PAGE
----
There are very different visions about food. I really like speaking, for example, with indigenous communities or with African Colombian communities. When I spoke about food with them, or example, indigenous communities, were telling me that they approach food from their myths, their traditional knowledge. So for them, it's all about the meanings that the food has, the spirits of Mother Earth, the importance of the seeds, as part of the of the food process, and they're thinking about feeding their families and their villages and they say, “Yes, it's very nice that the government is offering us, you know, to export food to other places, but we were able to provide food first for our families and our neighbors. And then later on, we can think about providing food for other countries.” So there was conflicting visions there between the national government and indigenous communities. When speaking with African Colombian communities, the forest and the jungle and the coast, because they are on the Pacific Coast, mainly on the Pacific Coast is a combination of the coastal line, but also the tropical forest. And so they were speaking about the importance of hunting, and the importance of fishing, and how the arrival of crops such as cacao, for example, or soy has impacted their livelihoods. Because they were actually hunting, for example, some animals from the tropical forest, but in fact, they were also preserving them. Because they were taking account of how these animals grow, develop their populations, whether they're small, or they're adults. And so they were actually not affecting the wildlife of the tropical forest by actually preserving it through food. So I found these visions really, really interesting. But when speaking with farmers, they approach food from a more political perspective. So they were thinking our approach to food is being against neoliberal policies that are affecting our food sovereignty. And so also, they not only speak about food sovereignty, but they also speak about seed sovereignty, in the sense that they see the trading of seeds by multinational companies as a threat to their own systems of seed conservation that they have had for decades at the very local level.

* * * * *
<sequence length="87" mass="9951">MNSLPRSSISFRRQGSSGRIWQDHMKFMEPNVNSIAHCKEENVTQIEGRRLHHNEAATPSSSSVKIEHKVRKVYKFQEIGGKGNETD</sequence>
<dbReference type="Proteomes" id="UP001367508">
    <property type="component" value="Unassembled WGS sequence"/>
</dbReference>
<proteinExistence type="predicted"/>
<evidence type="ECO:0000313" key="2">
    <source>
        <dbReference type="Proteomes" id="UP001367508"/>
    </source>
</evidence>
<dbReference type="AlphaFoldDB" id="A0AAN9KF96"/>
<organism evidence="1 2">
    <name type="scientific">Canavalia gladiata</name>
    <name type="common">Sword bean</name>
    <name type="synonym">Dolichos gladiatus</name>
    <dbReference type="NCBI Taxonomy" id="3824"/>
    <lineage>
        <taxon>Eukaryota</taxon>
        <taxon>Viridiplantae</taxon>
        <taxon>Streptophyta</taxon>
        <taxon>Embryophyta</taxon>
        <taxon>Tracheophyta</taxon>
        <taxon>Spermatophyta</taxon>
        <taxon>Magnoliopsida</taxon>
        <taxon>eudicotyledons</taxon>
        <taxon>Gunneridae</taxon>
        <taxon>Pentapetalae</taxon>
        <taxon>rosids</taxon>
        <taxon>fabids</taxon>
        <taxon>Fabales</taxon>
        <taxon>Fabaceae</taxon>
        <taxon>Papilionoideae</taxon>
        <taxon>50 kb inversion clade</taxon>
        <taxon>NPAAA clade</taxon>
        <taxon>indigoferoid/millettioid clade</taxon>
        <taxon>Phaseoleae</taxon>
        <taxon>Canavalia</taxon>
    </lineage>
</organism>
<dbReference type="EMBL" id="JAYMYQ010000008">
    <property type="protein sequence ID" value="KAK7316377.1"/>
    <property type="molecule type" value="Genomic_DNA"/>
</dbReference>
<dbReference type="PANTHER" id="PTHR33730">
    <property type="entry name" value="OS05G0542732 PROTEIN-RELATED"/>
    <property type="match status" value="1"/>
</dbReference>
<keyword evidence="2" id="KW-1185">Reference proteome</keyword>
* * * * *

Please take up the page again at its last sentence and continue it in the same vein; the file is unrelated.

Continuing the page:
So, we wanted to jump back into – we mentioned food security and food sovereignty. And this is something we've talked to past guests about so we wanted to dig in into this a little bit with you. These are different frameworks to reduce hunger that have different sort of repercussions for who has the right to control provisioning processes. Do these frameworks map neatly on to the Colombian context?